Just like 2019 before it, 2020 has seen devastating environmental extremes. While the world has been struggling with the coronavirus pandemic, millions of people have also faced severe storms, monsoons, and biblical locust swarms. Meanwhile, the average global temperature has increased by one degree highlighting the link between average conditions and meteorological extremes. People have been demanding change for a long-time, most recently with the Global Climate Strikes in 2019 which saw the gathering of 6 million young people around the world.
The Ditchley Foundation has engaged with the subject of the environment from its beginnings as an academic subject and social movement since the 1960s. Over the last half century, Ditchley has held conferences to scrutinise damage to the natural world and opportunities for sustainable innovation. The presence of figures such as Russell E Train (founder of the World Wildlife Foundation) and Baroness Lynda Chalker (current President of the Royal Geographic Society) has helped to broaden the debate.
The following document outlines how attendees of Ditchley conferences have discussed environmental challenges in line with key global shifts. It traces Ditchley’s initial engagements with the environment primarily as attempts to tackle the post-war pollution problem.
By the 1990s, a scientific consensus around climate warming had emerged. Today, preserving biodiversity on land, water and ice is a key stability mechanism for the natural world.
The Early Years: Clean Living
Ditchley’s first review of the environment in 1970 took place when the modern environmental movement was just beginning. A series of critical environmental issues helped to turn aspects of a grassroots movement to a series of respected scientific disciplines. The post-war economic boom and rapid urbanisation had exacerbated severe pollution across the developed world, epitomised by the Great Smog of London in 1952. It is now estimated 10,000 people died from respiratory failure due to the “pea-soup” smog, provoking government research, regulation and greater public awareness of the relationship between public health and air quality.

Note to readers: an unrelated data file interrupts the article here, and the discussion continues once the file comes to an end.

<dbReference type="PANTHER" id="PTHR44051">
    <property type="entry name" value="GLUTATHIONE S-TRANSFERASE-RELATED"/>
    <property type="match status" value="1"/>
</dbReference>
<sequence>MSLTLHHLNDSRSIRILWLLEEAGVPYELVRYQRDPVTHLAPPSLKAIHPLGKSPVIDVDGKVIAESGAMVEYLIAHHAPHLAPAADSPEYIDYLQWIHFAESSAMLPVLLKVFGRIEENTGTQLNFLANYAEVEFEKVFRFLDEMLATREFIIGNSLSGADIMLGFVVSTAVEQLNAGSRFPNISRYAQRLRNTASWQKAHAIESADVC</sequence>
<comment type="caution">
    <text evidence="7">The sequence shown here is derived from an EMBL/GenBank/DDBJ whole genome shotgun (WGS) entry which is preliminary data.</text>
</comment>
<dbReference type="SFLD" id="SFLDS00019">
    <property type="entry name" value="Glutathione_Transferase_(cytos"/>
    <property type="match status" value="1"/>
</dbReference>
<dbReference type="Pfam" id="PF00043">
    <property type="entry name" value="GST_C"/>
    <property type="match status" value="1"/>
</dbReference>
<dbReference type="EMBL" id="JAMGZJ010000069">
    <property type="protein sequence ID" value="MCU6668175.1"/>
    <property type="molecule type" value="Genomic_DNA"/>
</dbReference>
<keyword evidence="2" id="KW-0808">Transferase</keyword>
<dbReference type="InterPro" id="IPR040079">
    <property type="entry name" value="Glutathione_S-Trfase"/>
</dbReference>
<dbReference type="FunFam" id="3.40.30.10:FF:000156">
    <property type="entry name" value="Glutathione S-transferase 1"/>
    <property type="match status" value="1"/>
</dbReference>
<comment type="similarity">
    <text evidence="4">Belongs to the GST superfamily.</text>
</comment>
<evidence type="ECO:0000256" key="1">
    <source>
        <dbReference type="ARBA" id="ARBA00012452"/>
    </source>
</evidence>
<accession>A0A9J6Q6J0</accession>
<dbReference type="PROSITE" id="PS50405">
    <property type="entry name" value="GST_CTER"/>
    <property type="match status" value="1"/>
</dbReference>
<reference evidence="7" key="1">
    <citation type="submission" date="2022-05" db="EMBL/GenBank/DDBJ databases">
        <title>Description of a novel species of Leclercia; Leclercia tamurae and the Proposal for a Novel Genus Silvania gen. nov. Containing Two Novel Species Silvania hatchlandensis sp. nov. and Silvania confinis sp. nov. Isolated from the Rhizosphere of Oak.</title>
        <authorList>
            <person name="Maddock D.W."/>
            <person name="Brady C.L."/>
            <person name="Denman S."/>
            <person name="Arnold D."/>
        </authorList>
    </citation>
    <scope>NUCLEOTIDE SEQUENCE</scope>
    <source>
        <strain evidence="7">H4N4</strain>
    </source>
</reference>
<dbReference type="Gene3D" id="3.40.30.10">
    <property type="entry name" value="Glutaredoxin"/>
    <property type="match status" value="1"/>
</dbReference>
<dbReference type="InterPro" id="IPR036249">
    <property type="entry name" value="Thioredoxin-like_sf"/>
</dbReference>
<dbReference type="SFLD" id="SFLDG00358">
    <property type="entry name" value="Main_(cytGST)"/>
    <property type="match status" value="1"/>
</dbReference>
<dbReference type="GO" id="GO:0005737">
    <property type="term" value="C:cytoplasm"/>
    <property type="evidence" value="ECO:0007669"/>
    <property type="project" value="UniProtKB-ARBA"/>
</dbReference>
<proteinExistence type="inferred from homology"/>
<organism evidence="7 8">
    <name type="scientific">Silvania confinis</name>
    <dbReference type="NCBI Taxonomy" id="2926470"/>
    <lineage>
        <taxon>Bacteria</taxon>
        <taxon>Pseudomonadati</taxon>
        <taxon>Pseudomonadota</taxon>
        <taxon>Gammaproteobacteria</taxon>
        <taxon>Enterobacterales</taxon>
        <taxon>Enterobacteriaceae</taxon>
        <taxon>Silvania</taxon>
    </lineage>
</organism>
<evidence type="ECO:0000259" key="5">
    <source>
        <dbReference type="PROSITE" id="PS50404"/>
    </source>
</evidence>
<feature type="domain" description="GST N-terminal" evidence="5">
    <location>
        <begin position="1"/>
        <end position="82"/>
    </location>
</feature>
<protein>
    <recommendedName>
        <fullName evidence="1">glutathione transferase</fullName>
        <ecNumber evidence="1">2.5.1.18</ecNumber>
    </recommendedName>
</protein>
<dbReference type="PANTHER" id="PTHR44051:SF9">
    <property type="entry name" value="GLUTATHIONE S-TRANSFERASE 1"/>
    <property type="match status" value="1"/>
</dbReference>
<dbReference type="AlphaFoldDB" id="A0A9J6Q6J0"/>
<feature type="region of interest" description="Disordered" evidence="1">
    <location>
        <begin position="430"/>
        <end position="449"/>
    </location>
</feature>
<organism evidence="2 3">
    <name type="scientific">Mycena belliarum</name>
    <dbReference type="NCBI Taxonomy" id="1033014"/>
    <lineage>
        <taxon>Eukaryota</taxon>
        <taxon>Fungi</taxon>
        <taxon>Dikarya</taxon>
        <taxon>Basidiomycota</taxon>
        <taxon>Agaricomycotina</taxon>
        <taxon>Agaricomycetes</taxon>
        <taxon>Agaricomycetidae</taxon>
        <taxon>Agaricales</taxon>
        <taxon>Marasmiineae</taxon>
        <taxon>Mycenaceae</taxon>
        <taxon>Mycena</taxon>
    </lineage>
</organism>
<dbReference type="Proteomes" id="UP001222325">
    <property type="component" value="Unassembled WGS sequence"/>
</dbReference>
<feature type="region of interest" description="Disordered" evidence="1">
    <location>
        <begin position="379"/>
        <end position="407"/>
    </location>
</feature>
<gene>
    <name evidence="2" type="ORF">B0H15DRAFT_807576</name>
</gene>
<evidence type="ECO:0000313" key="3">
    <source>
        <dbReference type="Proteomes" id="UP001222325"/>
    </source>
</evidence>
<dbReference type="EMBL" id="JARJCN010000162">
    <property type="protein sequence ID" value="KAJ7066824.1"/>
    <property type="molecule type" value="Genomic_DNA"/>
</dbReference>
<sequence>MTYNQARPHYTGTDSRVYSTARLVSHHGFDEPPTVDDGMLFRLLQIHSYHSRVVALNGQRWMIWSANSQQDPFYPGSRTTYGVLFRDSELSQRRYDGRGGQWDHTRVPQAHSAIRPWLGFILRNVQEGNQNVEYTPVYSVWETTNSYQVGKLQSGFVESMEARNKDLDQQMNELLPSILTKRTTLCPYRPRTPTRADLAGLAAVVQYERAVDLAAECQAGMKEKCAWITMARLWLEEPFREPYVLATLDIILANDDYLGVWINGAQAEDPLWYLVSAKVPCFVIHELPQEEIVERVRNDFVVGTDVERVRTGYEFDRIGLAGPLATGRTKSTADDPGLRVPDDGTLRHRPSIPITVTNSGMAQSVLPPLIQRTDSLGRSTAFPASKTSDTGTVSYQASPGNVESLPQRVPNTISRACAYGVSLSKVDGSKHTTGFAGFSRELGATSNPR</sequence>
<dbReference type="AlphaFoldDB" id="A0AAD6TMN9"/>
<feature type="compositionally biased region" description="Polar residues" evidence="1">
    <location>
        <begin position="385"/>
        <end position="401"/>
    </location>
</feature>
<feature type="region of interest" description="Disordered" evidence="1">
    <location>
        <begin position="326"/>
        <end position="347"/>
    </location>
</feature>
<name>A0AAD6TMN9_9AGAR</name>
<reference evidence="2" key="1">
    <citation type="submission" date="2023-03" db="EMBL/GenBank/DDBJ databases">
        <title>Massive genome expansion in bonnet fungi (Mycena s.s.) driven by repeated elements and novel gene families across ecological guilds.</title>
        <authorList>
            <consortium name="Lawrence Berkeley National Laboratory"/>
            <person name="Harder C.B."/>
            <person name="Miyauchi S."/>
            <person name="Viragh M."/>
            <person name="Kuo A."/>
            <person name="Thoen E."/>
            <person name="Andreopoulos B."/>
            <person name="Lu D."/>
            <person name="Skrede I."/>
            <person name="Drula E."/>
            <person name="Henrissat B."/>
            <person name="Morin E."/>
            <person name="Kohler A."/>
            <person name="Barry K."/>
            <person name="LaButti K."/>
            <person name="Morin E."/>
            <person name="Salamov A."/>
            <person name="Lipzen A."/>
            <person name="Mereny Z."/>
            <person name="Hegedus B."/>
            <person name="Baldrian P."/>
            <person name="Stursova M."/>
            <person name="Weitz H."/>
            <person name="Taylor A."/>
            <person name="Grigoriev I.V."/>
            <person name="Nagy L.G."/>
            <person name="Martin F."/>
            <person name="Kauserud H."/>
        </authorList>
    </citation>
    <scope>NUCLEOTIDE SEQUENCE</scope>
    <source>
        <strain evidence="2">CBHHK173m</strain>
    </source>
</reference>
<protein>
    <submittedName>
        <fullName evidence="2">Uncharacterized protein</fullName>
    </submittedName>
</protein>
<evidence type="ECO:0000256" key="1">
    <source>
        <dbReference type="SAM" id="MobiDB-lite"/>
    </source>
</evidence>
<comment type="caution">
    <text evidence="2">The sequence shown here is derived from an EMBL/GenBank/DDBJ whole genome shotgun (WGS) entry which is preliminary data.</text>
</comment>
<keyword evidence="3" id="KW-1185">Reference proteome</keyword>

By the 1970s, environmentalism had become a mass social and scientific movement following a decade of social activism. Rachel Carson’s world renowned book, Silent Spring, helped expose the hazards of pesticides, while a series of oil spills helped forge the first Earth Day in 1970. It is estimated some 20 million people attended the first Earth Day protests across America. Such initiatives helped legislate a wave of environmental protection acts throughout the 1970s, including the UK’s Environmental Protection Act and Control of Pollution Act both passed in 1974.